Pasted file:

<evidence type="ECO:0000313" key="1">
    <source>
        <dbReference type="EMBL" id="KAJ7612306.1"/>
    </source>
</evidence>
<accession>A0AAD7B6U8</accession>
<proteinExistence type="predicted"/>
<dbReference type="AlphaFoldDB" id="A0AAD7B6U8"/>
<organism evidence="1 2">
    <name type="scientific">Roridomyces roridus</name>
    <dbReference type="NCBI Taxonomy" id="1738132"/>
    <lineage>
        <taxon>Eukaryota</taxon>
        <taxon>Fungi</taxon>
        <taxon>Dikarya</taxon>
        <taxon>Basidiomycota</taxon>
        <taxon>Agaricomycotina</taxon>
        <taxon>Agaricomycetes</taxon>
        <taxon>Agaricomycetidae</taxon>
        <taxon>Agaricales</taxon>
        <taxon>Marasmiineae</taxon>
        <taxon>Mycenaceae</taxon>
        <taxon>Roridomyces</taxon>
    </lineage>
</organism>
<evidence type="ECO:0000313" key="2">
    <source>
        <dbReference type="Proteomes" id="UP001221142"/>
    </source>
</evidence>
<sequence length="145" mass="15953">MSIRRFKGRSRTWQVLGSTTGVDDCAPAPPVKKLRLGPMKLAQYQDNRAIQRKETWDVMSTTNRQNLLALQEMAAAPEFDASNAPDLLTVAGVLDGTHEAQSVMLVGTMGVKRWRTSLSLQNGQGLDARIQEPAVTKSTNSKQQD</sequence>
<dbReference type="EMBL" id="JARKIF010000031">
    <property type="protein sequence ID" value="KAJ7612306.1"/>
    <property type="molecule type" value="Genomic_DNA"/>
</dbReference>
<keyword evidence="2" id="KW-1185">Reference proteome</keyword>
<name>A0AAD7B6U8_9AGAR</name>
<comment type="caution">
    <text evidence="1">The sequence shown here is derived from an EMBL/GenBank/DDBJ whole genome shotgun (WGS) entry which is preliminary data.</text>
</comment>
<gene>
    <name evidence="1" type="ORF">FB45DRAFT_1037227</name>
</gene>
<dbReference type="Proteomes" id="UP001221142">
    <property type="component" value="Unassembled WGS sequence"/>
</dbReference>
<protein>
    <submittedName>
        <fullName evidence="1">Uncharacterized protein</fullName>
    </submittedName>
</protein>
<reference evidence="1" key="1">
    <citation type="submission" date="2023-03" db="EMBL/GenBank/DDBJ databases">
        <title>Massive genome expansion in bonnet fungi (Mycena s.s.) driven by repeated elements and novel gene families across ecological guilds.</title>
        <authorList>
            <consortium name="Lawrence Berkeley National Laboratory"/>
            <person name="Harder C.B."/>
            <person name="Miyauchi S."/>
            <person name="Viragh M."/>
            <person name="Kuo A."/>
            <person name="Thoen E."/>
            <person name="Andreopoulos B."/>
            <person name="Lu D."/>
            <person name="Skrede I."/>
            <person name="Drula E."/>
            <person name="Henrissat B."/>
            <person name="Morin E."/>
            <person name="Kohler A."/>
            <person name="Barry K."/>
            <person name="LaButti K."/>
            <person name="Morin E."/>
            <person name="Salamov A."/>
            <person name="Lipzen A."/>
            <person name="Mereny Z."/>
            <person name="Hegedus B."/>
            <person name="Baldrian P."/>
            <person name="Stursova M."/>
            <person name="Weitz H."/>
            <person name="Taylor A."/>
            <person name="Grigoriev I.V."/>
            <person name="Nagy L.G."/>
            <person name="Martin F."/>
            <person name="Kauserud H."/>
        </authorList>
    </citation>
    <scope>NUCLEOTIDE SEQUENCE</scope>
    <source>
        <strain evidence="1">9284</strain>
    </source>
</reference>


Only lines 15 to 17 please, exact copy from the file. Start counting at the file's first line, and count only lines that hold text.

        <taxon>Dikarya</taxon>
        <taxon>Basidiomycota</taxon>
        <taxon>Agaricomycotina</taxon>